If you do move it outside, be sure that you don't move it until the last chance of cold weather has passed and there is no chance of any frost.  My general rule of thumb is don't move the forced hydrangea outside until the outside hydrangeas are at the same stage of leaf.  That can be April, May or June, depending on your area.

Q: Help!! The slugs are eating my hydrangeas.  What do I do?   
A:  Slugs and snails love hydrangeas.  My recommendation is get some slug and snail bait.  There are many brands that are not harmful to pets or children (Sluggo and Worryfree).  There are some new brands on the market that are made with iron phosphate that actually help plants grow but they are not as effective as these chemical alternatives.  As for natural solutions, you may pick them off and cut them with sharp pruners early in the morning before the sun is completely out.  Some other less tiring methods are broken eggshells, a small flat container full of fresh beer, a 2-liter plastic bottle with the top cut off with just a little beer at one end, or add frogs, toads or ducks to your garden – they love slugs and snails.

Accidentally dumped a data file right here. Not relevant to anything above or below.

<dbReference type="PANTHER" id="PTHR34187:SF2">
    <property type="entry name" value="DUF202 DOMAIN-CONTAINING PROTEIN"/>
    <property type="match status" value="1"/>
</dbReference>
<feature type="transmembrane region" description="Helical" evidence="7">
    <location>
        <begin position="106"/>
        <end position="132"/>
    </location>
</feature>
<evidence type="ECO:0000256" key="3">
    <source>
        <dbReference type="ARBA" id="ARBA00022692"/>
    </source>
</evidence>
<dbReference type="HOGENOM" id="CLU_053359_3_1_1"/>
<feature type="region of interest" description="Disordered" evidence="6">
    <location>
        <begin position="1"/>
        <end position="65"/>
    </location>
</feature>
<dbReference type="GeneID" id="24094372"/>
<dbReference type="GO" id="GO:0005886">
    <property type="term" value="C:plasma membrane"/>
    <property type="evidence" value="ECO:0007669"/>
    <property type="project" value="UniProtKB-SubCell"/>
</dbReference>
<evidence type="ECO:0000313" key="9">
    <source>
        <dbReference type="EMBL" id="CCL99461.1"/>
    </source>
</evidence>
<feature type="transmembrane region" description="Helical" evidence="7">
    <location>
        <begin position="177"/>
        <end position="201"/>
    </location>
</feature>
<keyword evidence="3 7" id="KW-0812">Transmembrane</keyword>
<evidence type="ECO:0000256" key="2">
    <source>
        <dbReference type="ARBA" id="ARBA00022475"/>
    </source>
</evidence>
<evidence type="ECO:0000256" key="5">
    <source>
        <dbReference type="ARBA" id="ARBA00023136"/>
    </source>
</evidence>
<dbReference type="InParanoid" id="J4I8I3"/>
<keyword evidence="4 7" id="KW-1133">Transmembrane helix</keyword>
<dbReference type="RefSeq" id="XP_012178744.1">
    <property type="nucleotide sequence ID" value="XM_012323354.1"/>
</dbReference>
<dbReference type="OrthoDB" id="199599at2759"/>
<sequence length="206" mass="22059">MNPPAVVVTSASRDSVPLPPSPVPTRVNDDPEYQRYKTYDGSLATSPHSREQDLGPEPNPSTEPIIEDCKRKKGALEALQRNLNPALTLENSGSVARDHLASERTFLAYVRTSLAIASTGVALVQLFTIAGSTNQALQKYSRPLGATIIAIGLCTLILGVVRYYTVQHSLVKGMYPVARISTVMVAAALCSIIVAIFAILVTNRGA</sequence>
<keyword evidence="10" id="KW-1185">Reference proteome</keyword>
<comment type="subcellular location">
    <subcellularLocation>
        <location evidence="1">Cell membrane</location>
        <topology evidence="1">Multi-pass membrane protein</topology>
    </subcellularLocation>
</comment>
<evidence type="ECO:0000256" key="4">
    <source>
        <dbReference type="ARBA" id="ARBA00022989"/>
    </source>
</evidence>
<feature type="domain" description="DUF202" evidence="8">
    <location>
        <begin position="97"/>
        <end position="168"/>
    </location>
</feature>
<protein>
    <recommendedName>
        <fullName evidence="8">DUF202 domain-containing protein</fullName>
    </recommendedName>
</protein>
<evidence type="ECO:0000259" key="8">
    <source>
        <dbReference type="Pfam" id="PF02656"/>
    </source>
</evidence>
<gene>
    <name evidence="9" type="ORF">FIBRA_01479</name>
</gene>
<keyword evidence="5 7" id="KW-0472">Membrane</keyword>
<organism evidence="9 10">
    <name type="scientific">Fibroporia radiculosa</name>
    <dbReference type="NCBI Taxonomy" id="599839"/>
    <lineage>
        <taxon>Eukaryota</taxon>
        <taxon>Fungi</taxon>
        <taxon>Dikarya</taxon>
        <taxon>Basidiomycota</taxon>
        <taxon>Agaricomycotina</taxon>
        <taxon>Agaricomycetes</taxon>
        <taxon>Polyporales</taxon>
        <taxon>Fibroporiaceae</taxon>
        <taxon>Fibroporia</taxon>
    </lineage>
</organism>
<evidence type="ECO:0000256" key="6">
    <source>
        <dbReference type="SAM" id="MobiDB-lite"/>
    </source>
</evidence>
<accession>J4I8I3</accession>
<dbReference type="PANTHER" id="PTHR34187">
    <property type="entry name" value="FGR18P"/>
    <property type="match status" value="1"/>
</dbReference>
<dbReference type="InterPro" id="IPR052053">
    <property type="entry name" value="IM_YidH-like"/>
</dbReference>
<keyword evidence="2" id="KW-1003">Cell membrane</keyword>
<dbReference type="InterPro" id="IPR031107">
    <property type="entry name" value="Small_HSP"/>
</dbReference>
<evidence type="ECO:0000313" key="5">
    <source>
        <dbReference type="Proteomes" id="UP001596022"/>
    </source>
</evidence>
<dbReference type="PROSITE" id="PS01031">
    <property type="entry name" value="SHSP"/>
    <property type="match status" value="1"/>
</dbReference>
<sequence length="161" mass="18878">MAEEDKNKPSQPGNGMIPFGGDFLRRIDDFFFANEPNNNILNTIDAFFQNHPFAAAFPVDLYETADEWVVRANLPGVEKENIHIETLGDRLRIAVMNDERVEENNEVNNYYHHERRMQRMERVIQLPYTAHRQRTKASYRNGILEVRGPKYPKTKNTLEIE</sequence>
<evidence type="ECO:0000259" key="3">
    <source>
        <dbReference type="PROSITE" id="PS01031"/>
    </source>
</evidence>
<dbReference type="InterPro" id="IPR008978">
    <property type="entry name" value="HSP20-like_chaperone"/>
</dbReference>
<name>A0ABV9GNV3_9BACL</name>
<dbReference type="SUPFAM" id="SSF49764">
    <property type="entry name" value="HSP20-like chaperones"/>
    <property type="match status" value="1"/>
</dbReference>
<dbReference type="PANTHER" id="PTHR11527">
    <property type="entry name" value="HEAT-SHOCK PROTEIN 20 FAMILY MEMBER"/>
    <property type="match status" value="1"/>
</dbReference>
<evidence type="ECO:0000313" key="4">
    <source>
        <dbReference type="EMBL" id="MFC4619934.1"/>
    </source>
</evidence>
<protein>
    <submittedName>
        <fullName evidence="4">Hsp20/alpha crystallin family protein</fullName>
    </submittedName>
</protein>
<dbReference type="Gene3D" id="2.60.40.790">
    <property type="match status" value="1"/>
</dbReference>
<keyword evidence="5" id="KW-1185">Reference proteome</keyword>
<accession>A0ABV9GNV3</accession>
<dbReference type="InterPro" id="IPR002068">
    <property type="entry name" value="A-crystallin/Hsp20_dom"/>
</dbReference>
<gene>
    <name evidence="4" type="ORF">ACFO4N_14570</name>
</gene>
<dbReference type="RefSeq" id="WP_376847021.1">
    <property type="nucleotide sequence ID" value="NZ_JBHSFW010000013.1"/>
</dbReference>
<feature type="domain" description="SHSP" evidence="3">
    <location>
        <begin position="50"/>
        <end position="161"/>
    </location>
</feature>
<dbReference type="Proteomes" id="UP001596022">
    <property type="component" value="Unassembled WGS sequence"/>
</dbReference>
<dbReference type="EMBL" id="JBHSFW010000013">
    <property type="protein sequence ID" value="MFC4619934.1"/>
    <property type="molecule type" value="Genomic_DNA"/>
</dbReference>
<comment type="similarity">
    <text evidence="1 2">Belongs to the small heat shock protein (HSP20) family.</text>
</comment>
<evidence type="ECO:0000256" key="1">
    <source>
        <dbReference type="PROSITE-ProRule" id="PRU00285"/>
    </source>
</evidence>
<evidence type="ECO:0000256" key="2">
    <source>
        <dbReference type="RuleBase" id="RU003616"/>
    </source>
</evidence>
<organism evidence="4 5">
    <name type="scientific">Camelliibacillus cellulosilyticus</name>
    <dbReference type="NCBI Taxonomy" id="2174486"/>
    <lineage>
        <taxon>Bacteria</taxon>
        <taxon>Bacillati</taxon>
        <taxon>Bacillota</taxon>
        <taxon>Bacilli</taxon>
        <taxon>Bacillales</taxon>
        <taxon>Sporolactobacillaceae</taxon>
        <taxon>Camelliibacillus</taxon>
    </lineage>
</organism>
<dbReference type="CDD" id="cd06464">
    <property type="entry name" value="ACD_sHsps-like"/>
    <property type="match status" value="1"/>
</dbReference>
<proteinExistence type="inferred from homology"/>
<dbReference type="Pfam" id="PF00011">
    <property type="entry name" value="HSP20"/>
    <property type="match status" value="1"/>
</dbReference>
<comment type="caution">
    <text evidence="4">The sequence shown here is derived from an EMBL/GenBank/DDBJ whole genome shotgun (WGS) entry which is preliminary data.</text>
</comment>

Q: I live in zone 6, the soil around my house is not really acidic but I would like to plant one of your blue hydrangeas.  Do you have any tips on how to acidify my soil to help ensure a healthy blue color? 
A:  Acidity levels need to be around 5.5 - 6.0 on the pH scale.  Buy a meter that will tell you your acidity level.  I've seen them around Portland, OR for about $20.  This will tell you what works for you and what doesn't in terms of changing the pH.

The most common method for getting blue hydrangeas is aluminum sulfate.  The aluminum is what the hydrangea actually absorbs to turn the pigments blue and the sulfate will lower the pH and allow the hydrangea to more readily absorb the aluminum.  Be aware that you can burn both new and established plants by applying too much or too often.  For a more natural method, apply coffee grounds, evergreen tree needles, citrus peel rinds, rusty nails or pennies.  These things will all lower the pH.  With the increasing popularity of blueberries in the garden, garden sulfur (Hollytone) is often available in your local garden centers in the spring.  It is great for hydrangeas too!

Fertilize with a product that is very low in Phosphate.  Phosphate limits the absorption of aluminum.  Check your water.  If you are on well water, the water could be very alkaline and all the above items won't work well if you keep irrigating with sweet (alkaline) water.

Pick the right variety.  Some hydrangeas will never get deep dark blue no matter what you do.  The deepest possible blues are GB Kuhnert, Altona, Europa, Enziandom, Hamburg, Marechal Foch, and Mathilda Gutges (just to name a few)

Kristin VanHoose
Hydrangeas Plus«